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J Bone Joint Surg Am. 2014 Jan 15;96(2):162-8. doi: 10.2106/JBJS.L.01379.

Dental disease and periprosthetic joint infection.

Author information

1
Divisions of Infectious Diseases (H.Y. and C.S.P.) and Rheumatology (J.H.), Denver Health Medical Center, 777 Bannock Street, MC 4000, Denver CO 80204. E-mail address for H. Young: heather.young2@dhha.org.
2
Department of Orthopaedic Surgery, Denver Health Medical Center, 777 Bannock Street, MC 0188, Denver CO 80204.

Abstract

➤ The number of patients with end-stage osteoarthritis is increasing, and treatment with hip and knee arthroplasty is expected to increase over the next several decades. ➤ Dental disease has long been anecdotally associated with increased periprosthetic joint infections, although case-control studies do not support this relationship. ➤ While most recent guidelines for the prevention of endocarditis have favored treatment of fewer patients, the most recent recommendations for prevention of periprosthetic joint infection have increased the number of patients who would receive antibiotics before a dental procedure. ➤ Antibiotics given before a dental procedure decrease the risk of bacteremia from the oral cavity, but this is of uncertain clinical importance. ➤ The number of patients who would require antibiotics before dental procedures to prevent one periprosthetic joint infection greatly outnumbers the number of patients who would experience an adverse event associated with antibiotics given before a dental procedure.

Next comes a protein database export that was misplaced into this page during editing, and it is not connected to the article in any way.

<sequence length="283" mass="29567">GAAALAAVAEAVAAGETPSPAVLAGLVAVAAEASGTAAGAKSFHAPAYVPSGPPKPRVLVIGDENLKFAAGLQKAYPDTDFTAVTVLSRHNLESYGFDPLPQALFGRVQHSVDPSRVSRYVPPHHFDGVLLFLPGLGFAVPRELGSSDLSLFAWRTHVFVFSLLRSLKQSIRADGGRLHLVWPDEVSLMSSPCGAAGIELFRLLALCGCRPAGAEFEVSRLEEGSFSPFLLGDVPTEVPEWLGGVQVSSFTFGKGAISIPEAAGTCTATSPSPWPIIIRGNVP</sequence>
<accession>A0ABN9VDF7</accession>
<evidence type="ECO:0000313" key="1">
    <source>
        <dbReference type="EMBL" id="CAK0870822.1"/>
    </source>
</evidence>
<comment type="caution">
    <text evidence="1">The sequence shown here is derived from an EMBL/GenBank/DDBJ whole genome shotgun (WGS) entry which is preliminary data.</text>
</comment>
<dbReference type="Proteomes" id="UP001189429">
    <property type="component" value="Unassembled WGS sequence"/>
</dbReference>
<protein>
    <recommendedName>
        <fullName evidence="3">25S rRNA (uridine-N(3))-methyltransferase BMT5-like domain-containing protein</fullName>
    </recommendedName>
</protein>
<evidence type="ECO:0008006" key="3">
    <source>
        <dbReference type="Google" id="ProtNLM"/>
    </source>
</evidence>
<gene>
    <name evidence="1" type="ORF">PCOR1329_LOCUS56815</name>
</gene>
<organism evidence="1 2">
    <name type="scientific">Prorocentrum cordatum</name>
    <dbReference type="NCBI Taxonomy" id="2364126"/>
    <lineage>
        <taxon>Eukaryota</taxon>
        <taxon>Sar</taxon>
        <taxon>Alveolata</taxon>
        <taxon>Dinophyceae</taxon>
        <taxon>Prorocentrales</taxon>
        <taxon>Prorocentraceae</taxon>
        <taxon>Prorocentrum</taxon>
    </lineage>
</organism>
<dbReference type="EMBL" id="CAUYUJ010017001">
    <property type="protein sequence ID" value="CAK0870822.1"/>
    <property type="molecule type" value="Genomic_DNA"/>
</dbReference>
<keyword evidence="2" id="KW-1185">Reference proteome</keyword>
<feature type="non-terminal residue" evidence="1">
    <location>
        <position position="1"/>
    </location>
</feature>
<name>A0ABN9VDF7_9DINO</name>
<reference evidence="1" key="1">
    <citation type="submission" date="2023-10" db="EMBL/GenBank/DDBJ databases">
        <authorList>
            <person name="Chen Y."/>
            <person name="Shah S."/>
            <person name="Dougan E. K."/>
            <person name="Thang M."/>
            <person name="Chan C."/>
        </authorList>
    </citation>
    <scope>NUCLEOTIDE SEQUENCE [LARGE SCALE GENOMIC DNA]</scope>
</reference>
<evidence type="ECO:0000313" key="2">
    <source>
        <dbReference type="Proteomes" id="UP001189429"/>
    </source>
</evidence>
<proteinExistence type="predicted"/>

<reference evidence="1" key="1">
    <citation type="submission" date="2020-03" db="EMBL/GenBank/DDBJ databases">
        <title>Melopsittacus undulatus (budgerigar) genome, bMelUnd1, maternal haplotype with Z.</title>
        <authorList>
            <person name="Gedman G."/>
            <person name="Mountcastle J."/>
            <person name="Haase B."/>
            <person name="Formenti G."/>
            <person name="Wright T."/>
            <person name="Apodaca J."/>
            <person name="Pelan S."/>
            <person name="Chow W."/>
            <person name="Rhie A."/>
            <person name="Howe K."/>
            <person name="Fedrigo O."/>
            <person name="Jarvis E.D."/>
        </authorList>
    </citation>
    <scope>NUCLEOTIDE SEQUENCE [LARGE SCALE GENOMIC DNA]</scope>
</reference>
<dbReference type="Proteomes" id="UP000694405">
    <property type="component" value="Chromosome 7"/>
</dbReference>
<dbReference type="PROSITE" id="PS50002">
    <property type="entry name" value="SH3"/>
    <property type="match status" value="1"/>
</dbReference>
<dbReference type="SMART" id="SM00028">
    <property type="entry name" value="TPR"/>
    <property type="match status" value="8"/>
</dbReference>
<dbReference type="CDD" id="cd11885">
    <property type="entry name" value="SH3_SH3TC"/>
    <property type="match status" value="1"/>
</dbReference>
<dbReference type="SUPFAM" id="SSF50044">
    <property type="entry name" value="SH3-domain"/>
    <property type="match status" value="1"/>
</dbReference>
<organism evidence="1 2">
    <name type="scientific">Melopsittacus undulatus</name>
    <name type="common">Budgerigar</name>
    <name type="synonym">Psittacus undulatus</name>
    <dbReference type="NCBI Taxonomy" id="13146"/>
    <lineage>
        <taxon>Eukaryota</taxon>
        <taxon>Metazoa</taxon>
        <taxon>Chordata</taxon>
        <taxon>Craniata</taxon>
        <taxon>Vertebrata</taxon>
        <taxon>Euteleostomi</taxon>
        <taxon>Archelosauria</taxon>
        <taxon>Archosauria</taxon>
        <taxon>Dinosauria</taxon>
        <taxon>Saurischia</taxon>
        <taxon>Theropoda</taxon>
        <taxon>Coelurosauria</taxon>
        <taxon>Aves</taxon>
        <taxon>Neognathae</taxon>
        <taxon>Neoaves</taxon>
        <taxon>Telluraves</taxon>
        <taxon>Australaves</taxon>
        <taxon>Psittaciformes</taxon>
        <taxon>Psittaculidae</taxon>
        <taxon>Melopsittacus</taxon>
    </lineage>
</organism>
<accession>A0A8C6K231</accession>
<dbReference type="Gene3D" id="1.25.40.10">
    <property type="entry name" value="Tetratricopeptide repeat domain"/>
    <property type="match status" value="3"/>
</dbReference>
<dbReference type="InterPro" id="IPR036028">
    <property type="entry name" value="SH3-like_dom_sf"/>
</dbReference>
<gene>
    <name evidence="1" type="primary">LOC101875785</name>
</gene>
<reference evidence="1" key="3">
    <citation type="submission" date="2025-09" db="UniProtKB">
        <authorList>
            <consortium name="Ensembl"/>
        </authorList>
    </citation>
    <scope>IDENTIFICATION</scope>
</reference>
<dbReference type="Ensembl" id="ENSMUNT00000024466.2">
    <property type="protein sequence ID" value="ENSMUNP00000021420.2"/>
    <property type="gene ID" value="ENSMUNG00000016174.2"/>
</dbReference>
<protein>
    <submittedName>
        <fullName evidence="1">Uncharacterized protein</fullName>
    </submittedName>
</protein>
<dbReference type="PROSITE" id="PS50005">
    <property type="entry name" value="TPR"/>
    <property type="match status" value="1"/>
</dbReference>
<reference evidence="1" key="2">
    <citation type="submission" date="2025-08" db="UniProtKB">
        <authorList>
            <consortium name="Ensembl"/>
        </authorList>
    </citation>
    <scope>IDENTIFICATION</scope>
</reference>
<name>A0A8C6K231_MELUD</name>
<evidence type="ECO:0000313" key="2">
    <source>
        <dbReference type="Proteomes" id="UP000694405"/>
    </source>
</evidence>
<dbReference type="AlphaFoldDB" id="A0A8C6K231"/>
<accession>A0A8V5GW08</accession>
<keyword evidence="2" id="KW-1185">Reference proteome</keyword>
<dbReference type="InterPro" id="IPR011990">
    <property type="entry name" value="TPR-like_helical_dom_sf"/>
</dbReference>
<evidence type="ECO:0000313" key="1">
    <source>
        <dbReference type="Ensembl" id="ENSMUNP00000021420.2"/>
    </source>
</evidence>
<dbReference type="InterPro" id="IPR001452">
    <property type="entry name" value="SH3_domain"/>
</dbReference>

PMID:
24430417
DOI:
10.2106/JBJS.L.01379
[Indexed for MEDLINE]
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